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Teen Thrives After Getting Support for Epilepsy

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teen epilepsy
Jessica Goldstein, MD

At age 12, Maddie excelled in school and was an accomplished dancer. But her world began to change when she started experiencing strange symptoms.

She would get caught in stares without being able to remember what had happened. She began to feel like she was losing time. These episodes of being “out of it” happened most often when Maddie was under stress – such as when she was talking in front of class. As they became more frequent and kids started to tease her, Maddie’s anxiety rose.

“I was panicked and terrified. I didn’t want something to be wrong with me and felt out of control,” Maddie says. “I just tried to hide it – I was so afraid of being judged.”

Even Maddie’s parents did not initially recognize the problem.

“I would be talking to Maddie and she just wouldn’t answer. I thought she was just being a typical teenager. Once, she walked into traffic at a busy intersection and I had to pull her back,” recalls Maddie’s dad, Bill. “It seemed like she was being absent-minded until we started talking about it. It’s so important to pay close attention.”

But it wasn’t until Maddie had a serious staring episode during a national dance competition that the family knew something was seriously wrong.

The Importance of an Accurate Diagnosis

The next day Bill called UH Rainbow Babies & Children’s Hospital’s pediatric neurology department and scheduled an appointment for Maddie with pediatric neurologist Jessica Goldstein, MD. Based on Maddie’s symptoms, Dr. Goldstein suspected Maddie had a type of general pediatric epilepsy characterized by absence seizures.

“Absence seizures are brief, generalized seizures that last just a few seconds, during which a child is unresponsive and often appears to be staring before they ‘click back in,’” Dr. Goldstein says. “Without treatment, the condition can impact their schoolwork and activities because they are unaware of what is happening during those brief seconds, which often occur multiple times in a day.”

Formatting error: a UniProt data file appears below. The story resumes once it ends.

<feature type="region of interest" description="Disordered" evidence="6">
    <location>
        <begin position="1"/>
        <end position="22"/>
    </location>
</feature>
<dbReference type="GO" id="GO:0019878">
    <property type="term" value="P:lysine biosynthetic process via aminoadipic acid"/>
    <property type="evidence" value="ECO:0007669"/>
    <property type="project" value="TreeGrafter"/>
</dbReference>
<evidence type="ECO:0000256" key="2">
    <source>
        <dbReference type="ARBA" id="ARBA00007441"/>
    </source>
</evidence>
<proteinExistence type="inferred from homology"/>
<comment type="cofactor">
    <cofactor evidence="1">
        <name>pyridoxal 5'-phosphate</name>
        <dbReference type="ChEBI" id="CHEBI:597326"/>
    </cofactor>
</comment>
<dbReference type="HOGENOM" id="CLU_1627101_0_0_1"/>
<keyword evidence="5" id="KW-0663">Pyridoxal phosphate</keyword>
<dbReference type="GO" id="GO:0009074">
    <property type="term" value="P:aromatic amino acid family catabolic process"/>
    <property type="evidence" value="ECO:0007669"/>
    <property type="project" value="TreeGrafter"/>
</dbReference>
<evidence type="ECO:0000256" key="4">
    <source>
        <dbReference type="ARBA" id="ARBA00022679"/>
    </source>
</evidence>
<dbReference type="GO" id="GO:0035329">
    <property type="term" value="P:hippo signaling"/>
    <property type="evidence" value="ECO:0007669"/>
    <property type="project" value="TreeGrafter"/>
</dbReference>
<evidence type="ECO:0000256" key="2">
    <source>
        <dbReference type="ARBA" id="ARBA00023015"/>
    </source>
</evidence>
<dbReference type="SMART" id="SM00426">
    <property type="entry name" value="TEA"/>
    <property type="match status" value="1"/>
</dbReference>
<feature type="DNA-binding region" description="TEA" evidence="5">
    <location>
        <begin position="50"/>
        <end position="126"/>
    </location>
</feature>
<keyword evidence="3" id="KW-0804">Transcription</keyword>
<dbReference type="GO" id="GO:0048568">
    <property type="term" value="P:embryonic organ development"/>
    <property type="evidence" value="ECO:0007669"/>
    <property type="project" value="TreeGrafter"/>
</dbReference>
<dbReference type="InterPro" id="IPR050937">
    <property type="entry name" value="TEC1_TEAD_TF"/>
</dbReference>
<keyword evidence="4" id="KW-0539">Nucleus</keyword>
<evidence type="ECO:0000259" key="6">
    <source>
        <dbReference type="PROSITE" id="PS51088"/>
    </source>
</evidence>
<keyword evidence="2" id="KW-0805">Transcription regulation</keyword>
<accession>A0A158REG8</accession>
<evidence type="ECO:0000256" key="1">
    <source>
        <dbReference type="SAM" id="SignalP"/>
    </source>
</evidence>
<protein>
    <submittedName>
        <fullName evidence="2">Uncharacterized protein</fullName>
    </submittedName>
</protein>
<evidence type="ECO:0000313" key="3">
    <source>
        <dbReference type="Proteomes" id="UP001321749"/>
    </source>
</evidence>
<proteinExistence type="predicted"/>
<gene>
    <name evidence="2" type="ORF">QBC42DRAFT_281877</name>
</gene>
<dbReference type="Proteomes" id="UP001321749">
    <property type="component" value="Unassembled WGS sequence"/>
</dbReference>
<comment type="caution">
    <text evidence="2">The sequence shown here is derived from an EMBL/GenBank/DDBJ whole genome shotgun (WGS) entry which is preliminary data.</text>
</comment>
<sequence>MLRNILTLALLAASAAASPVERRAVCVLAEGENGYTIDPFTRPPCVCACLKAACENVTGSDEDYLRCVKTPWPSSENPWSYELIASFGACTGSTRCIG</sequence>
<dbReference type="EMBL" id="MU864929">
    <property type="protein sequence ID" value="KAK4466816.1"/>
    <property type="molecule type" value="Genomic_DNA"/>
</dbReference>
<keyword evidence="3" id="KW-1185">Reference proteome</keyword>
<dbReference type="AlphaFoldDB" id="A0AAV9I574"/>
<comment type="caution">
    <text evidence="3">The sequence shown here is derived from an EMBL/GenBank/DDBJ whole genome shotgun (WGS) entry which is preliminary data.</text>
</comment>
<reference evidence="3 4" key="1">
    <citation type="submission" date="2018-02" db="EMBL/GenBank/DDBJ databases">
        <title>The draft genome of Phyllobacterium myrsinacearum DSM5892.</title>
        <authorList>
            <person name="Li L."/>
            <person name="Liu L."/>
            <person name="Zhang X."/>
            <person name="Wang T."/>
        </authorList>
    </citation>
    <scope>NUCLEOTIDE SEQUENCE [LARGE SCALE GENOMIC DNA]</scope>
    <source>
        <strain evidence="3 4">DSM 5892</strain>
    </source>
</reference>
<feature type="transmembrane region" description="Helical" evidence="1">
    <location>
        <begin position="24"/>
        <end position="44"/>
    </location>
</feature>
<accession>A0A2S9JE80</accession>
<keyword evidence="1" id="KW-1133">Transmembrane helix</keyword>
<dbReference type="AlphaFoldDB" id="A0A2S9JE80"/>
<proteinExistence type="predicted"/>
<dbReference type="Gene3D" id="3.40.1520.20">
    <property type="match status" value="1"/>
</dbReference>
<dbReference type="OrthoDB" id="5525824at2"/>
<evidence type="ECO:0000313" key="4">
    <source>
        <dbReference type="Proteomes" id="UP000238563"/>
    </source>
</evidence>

Because they are so subtle, absence seizures can be very difficult to identify. In fact, some children are thought to have focusing issues or a habit of ignoring their parents. For Maddie, a headache often preceded a seizure. And anxiety seemed to worsen them.

To make a definitive diagnosis, Dr. Goldstein scheduled an EEG – a test that records the electrical signals of the brain. The test confirmed that Maddie had childhood absence epilepsy.

Neurology Expertise

Epilepsy has many different forms that vary in complexity and severity. The Comprehensive Level IV Pediatric Epilepsy Center at UH Rainbow Babies & Children’s Hospital is renowned for comprehensive evaluation, accurate diagnosis and treatment of seizure disorders by a team of specialists. Since Maddie’s form of epilepsy is typically well-controlled with medication, she only required this type of care by Dr. Goldstein.

“With treatment, kids with epilepsy can do anything that any other kid can,” Dr. Goldstein says. “It’s so rewarding to watch these children grow and thrive.”

Thankfully, the first medication that Maddie was prescribed worked. She no longer suffered from seizures and her headaches went away. It was the beginning of Maddie’s journey to trust herself again.

Stronger Than Before

Throughout the next few years, Maddie kept quiet about her epilepsy. But she began working with UH Rainbow pediatric psychologist Howard Hall, PhD, PsyD, to learn coping strategies for managing her anxiety. Slowly, Maddie opened up about her condition and her confidence grew.

Maddie began attending Epilepsy Foundation events, supporting the cause and connecting with others with epilepsy. She was chosen by her high school for a special program to work in the community with adults with special needs. And she turned to swimming for a physical outlet, making USA Sectional Cut last year at Hudson High School, despite swimming with a torn bicep.

During high school, Maddie also played varsity golf, got her driver’s license and earned exceptional grades in her high-level coursework. Today, as a high school senior, Maddie is preparing to study neurology in college.

“Dr. Goldstein has been such a great doctor who really listens to me. We’ve become so close,” Maddie says. “I want to help other kids who have experienced neurological issues. I think I can help since I’ve walked in their shoes.

“Through everything, I learned I can do whatever I set my mind to and know it’s OK to be my true self,” says Maddie, who has experienced just two breakthrough seizures since treatment. “Without my epilepsy, I wouldn’t be the person I am today.”

related links

To learn more about the UH Rainbow Level IV Pediatric Epilepsy Center, visit UHRainbow.org/Epilepsy.

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